Limited items in stockView Purchasing Options
Project update 13 of 13
The big news: as of today, we are taking orders for a new version of Sensor Watch. It’s called Sensor Watch Lite, and it’s a simplified, streamlined design that removes the 9-pin connector and moves the temperature sensor onto the board itself. It’s available for pre-order now and will ship this summer.
The reason for this board is simple: I was only able to hit a $40 price point last time — $36 for the board and $4 for the temperature sensor — by doing a lot of manual labor myself. I built the sensor boards myself, placing parts with tweezers, and I painstakingly tested each board in a three-step process that really only I could do. Going forward, I need to be able to outsource that labor to someone else, and that means I would need to either raise the price, or simplify the design and the test procedure.
We’re doing the second option for now, and Sensor Watch Lite is how we’ll do it. The simpler design allows us to hit an even lower price point — $39! — while keeping the same core features of Sensor Watch alive.
If you’re interested, there’s a free-to-read post about the economics of Sensor Watch available here; it reveals exactly what Sensor Watch earned last time, and exactly how Lite changes the math (for the record, it’s tighter). The TL;DR of it all is that I’m working really hard and sacrificing a ton of revenue this round to hit a $39 price point, because I want Sensor Watch Lite to remain affordable and accessible.
In case you missed it on Mastodon: the old battery test, started in November of 2021, finally ended this year: on January 7th, after 425 days, the coin cell in that first Sensor Watch died. If you recall, that watch was running an older, less efficient firmware — and still it beat expectations to last for a year and two months, and saw bits of 2021, 2022 and 2023.
The new battery test started last February, with a new and more power-efficient firmware (the same firmware that shipped with all Sensor Watch boards from the campaign). That test hit 420 days yesterday, and I’m stoked to be able to share that, with the new firmware, it was still at nominal voltage — 3.06 volts — 420 days in! (also: what’s that sticker on the faceplate? It’s a Sensor Watch Screen Thing! More at the link.)
In this graph, the red line represents the old test, and the green line the new test. You can see how around day 200, the battery voltage in the old test began to sag. From there, it took another 200 days for it to sag to 2.4 volts, and within 25 days of that, it was dead.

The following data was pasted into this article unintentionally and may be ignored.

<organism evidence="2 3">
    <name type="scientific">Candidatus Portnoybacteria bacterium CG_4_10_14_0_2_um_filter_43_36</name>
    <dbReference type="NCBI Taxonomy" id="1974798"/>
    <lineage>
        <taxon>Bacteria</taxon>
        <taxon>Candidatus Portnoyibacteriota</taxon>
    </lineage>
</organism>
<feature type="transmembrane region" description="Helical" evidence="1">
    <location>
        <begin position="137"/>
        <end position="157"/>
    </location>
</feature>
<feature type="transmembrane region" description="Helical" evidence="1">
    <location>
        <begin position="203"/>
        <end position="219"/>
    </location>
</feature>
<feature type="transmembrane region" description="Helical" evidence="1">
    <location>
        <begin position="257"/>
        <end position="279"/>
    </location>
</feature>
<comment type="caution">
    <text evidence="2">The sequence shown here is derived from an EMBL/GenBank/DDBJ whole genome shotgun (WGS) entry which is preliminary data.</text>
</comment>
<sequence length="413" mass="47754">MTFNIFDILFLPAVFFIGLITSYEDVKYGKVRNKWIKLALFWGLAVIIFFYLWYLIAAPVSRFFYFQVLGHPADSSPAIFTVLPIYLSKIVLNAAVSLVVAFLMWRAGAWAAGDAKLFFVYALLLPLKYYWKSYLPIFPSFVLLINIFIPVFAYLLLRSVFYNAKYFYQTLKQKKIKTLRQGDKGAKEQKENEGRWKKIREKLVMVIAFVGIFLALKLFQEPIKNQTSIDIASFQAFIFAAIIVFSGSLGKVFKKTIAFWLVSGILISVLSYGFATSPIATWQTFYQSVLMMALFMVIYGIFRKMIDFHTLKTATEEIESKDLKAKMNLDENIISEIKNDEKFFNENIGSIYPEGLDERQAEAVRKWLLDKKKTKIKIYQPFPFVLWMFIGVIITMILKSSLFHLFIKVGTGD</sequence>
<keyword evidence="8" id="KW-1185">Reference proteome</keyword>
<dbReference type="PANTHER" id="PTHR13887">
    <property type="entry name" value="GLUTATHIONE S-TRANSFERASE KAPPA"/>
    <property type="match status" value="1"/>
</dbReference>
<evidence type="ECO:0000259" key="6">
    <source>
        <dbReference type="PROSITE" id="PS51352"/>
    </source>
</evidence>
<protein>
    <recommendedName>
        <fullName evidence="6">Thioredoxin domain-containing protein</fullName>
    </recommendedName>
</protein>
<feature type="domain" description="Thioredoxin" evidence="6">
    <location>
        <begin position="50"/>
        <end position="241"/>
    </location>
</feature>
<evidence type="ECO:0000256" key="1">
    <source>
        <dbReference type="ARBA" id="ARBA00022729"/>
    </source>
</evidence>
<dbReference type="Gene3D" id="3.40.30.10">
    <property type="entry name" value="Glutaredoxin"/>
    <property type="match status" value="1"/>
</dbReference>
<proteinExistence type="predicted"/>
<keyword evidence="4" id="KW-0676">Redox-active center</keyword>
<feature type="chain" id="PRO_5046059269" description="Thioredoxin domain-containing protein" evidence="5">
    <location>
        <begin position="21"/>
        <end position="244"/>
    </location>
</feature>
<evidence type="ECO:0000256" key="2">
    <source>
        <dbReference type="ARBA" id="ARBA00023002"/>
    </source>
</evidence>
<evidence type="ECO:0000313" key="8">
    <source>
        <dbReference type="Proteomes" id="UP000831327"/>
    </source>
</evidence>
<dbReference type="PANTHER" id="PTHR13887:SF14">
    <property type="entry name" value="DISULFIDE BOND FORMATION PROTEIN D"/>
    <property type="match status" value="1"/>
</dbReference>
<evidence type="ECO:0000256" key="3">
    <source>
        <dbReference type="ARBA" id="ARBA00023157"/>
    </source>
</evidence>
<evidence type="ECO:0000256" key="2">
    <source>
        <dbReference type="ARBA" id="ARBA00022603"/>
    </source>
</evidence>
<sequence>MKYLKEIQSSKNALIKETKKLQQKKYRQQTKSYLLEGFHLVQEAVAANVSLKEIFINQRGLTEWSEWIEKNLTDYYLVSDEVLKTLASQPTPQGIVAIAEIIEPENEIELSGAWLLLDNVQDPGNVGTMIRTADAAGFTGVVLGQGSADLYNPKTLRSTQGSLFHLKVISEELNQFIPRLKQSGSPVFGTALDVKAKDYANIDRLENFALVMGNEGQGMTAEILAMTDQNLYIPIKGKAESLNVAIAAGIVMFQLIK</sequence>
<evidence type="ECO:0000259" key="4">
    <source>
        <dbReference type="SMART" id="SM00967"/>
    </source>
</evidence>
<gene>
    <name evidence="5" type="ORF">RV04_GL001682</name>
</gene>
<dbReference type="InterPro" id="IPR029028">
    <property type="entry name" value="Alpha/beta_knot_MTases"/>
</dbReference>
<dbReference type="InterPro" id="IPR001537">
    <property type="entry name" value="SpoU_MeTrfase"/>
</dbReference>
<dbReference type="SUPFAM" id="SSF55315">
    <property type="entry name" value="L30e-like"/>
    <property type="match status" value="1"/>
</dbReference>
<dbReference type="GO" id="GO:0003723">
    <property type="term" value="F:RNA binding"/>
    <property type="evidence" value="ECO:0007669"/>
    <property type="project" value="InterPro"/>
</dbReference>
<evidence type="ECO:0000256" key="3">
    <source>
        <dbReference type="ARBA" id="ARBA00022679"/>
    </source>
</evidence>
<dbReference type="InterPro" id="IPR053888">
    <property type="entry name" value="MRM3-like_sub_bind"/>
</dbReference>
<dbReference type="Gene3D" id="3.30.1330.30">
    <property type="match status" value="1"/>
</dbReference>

In the new test, the battery voltage has stayed near 3.07 volts all year long, even as we close in on day 425 (which is the day the first test ended). This signals to me that we aren’t yet at the halfway point, and that the Sensor Watch firmware (as shipped to all of y’all) is likely to last comfortably longer than a year in its default configuration.
Anecdotally — I don’t have the data to graph this — I gave a second test watch to a friend on the same day that I started my test. He however kept the hourly chime on, and his battery voltage was in the 2.9 volt range at day 365, and 2.85 at day 400. This suggests that while you’re likely to get well over a year of battery life even with the hourly buzzer, it does have an impact. I can reasonably hope for my test watch to last through 2024, whereas I think his battery will likely die sometime this summer or fall.
The Sensor Watch repository is up to 37 contributors!
The biggest news (in my humble opinion) is the addition of the “Nanosec” and “Fine Tune” watch faces by Zeptobars. While they’re not yet part of any prebuilt firmware, these are a pair of extra settings screens that you can build in yourself to get truly mind boggling accuracy out of Sensor Watch. There are details here on how it works, but the gist is you use the finetune face to synchronize the time precisely with a known good clock (like the one at time.is). Then a few weeks later, you adjust it again. The finetune face then applies a frequency correction value that keeps the time accurate.
Zeptobars, the author of the watch face, reports that after calibration his drift was 100 milliseconds in 42 days. Which means that thanks to his contributions, Sensor Watch could well maintain under 1 second per year of drift. Mind: blown.
Other than that, we merged in some great quality of life improvements since the last update: the TOTP face is more responsive when swapping between codes; the Day One face now allows counting down to dates in the future; and there are some improvements to resetting the time on the countdown timer. A new “Habit” face by tslil clingman allows you to track a habit (like exercise or study) with a weekly look back and total count, and a new “Disc Golf” face by RighteousLightning aids in keeping track of scores in disc golf.
And of course, all of these watch faces will work seamlessly with the new Sensor Watch Lite board that we’re announcing today.
It’s truly inspiring to see all the creativity that folks have brought to the Sensor Watch platform, and I want to say thanks again for being with me on this journey. I think Sensor Watch Lite is going to be a very cool next step in getting more boards made and spreading the joy of this hackable wearable platform, and I’m looking forward to sharing it with y’all very soon.